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This chapter summarises the discussions presented in the preceding chapters. It emphasises that this book is primarily concerned with the interaction of social and migration policies in specific social, political, and economic contexts, which affect the welfare, inclusion, and well-being of migrants. Several concepts, such as the labour market and employment; welfare systems and social rights; and migration, social protection, and the challenges of integration, are discussed and reviewed. The chapter concludes with some general reflections on policy and political trajectories and challenges in the field of migration, migration policy, and social protection.

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This book provides insights into one of the most controversial and important subjects of the twenty-first century: migration and social integration. Empirically, it offers comprehensive grounding in the relationships between migration, migration policies, and social protection/inclusion in the enlarged European Union and its member states. Theoretically, the collection moves the debate on migration and integration policies into new terrain. It explains how policies in this field are produced by institutional frameworks, political strategy, and contingent responses to events, but that these are themselves shaped by emotions, discourses, narratives, and formal and informal aspects of governance.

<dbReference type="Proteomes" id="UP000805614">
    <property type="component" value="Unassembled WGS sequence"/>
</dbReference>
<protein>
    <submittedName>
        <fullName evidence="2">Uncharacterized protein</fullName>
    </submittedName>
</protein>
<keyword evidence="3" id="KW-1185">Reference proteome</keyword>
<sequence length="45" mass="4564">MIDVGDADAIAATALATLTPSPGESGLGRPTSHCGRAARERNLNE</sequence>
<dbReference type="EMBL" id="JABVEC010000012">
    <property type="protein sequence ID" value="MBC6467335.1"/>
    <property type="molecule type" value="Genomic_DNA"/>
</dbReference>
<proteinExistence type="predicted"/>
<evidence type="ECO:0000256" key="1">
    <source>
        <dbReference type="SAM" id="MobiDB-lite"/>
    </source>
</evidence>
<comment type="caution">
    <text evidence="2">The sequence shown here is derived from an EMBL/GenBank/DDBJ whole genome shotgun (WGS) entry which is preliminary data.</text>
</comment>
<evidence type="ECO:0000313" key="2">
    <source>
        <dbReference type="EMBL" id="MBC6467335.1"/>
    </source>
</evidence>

Full Access

This book provides insights into one of the most controversial and important subjects of the twenty-first century: migration and social integration. Empirically, it offers comprehensive grounding in the relationships between migration, migration policies, and social protection/inclusion in the enlarged European Union and its member states. Theoretically, the collection moves the debate on migration and integration policies into new terrain. It explains how policies in this field are produced by institutional frameworks, political strategy, and contingent responses to events, but that these are themselves shaped by emotions, discourses, narratives, and formal and informal aspects of governance.

Full Access